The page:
2021 NFL Draft: How Will The NFL View DeVonta Smith?

Photo: Photo courtesy of USA TODAY Sports

DeVonta Smith won the Heisman. Now comes the hard part.

It was truly a season for the ages for Smith, who became the fourth wide receiver to win the award in its storied history—the first since Desmond Howard in 1991. Smith ended the season with 117 receptions and 1,856 yards, delivering 16 yards with each reception on an astounding 78% catch rate with 23 touchdowns to boot. Utter dominance.

Smith’s explosion, while far and beyond expectation, was foretold by his junior season. On a roster with three other first-round picks at wide receiver—Jerry Jeudy, Henry Ruggs III, and Jaylen Waddle—Smith was used as Alabama’s “gotta have it” receiver. When facing a third down or looking for a winner against press coverage, quarterback Tua Tagovailoa’s port of call was most frequently Smith. Off of 2019 film, Smith didn’t have the physical toolkit that made Ruggs (long speed) and Jeudy (quickness) so enticing—but he was the better player.

Smith was the better player; but is he the better prospect?

I ended up with late first-round grades on both Jeudy and Ruggs, who were top-15 selections in the 2019 NFL Draft. They were both polished college receivers who checked the boxes on film review and athletic testing. Ruggs had questions on his early-career production, so the analytics community wasn’t a huge fan, but other than that, they were quality prospects.

Smith will run into a similar issue that Ruggs did. His top production came in his third season as a 20-year-old junior, and this year’s truly dominant performance came as a senior. The fantasy community has long tracked a stat called “breakout age” to predict top fantasy performers at wide receivers, and we know that the younger a player begins producing at the college level, the more likely it is that player will have dominant seasons in the NFL.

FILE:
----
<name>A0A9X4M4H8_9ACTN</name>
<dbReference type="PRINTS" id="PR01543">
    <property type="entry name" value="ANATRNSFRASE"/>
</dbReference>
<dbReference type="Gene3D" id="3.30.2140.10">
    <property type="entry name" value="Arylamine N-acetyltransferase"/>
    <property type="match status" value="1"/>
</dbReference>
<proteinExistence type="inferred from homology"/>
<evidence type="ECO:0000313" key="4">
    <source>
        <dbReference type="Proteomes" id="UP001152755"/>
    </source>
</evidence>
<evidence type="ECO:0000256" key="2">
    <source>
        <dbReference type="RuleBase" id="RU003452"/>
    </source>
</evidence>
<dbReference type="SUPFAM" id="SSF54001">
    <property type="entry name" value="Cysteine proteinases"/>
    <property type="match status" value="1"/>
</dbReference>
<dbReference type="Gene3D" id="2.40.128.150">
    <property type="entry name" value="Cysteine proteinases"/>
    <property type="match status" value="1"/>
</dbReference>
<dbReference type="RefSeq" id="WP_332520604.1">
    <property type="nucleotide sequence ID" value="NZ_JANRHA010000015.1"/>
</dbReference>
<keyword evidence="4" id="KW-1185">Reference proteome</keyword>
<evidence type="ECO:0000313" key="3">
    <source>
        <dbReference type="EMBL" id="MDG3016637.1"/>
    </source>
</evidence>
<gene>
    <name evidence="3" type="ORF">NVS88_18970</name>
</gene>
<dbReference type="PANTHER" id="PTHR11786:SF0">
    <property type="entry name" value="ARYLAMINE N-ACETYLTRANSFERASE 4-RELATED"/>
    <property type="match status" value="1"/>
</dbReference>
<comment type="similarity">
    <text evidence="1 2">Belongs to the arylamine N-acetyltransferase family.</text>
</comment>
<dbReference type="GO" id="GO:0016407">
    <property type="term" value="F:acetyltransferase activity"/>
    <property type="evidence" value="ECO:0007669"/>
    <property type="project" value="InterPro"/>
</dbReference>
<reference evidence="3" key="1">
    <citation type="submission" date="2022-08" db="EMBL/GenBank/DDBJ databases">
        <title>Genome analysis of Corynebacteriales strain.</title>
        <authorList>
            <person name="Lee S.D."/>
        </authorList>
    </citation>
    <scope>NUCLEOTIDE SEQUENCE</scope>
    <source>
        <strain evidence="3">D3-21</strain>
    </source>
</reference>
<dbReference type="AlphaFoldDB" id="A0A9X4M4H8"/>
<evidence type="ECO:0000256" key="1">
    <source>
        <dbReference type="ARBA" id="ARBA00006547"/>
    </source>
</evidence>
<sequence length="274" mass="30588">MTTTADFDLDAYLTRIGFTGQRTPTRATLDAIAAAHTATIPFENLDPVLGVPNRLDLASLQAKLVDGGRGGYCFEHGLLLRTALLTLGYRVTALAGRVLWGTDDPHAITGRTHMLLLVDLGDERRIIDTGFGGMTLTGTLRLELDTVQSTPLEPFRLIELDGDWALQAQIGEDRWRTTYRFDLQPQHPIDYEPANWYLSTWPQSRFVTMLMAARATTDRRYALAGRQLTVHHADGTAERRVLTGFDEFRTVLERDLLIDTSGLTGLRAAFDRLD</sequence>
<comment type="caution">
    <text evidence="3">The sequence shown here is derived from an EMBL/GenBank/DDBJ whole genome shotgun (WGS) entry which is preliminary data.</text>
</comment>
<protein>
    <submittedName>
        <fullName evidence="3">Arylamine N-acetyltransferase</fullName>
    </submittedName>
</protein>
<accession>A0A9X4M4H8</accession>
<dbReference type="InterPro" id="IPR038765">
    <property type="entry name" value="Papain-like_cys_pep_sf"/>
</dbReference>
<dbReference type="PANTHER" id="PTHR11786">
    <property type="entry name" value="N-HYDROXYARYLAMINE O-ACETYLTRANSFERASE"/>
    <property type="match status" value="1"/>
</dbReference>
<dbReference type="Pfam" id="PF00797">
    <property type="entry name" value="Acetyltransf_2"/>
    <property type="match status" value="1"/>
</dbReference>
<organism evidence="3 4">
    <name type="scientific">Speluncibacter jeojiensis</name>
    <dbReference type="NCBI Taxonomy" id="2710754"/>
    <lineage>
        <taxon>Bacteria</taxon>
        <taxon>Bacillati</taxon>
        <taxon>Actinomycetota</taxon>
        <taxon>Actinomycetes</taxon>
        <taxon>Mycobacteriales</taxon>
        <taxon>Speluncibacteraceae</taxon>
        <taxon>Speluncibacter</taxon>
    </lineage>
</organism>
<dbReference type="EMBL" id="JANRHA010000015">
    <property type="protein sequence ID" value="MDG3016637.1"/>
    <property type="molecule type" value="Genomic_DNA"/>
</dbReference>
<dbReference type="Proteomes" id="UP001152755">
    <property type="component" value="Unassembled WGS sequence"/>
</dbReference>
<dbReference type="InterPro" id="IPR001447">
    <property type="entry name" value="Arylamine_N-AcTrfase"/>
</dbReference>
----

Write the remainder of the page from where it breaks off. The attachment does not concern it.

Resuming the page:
Smith is a good case study for an exception to the rule of breakout age. He played with Waddle, Ruggs, and Jeudy in every season since his sophomore year, and in his freshman season, had Calvin Ridley and Cam Sims to contend with as well. Smith wasn’t able to outproduce his cohorts from the 2017 recruiting class, Ruggs and Jeudy, until his junior season—but the offseason hype for Jeudy and Ruggs had already taken off, and Smith elected to return to school. Despite that, on a team with four first-round wide receivers, Smith was the leading producer—and in 2020, he was a touchdown-scoring, Heisman-winning machine. The production came, and it came on at historic levels.

So Smith won’t have the strongest production profile for the teams who make data-driven decisions; that’s fine. But he also won’t have the strongest athletic profile, either.

Don’t get me wrong: Smith is plenty quick and plenty fast. Smith clocked in the high 4.4s during Alabama’s junior day last year, and his separation speed is evident on tape—so is the acceleration, body control, and agility of a premier route-runner. What Smith does in space is inarguable, and he should put up good testing times accordingly. The concern is the weight at which he will do it.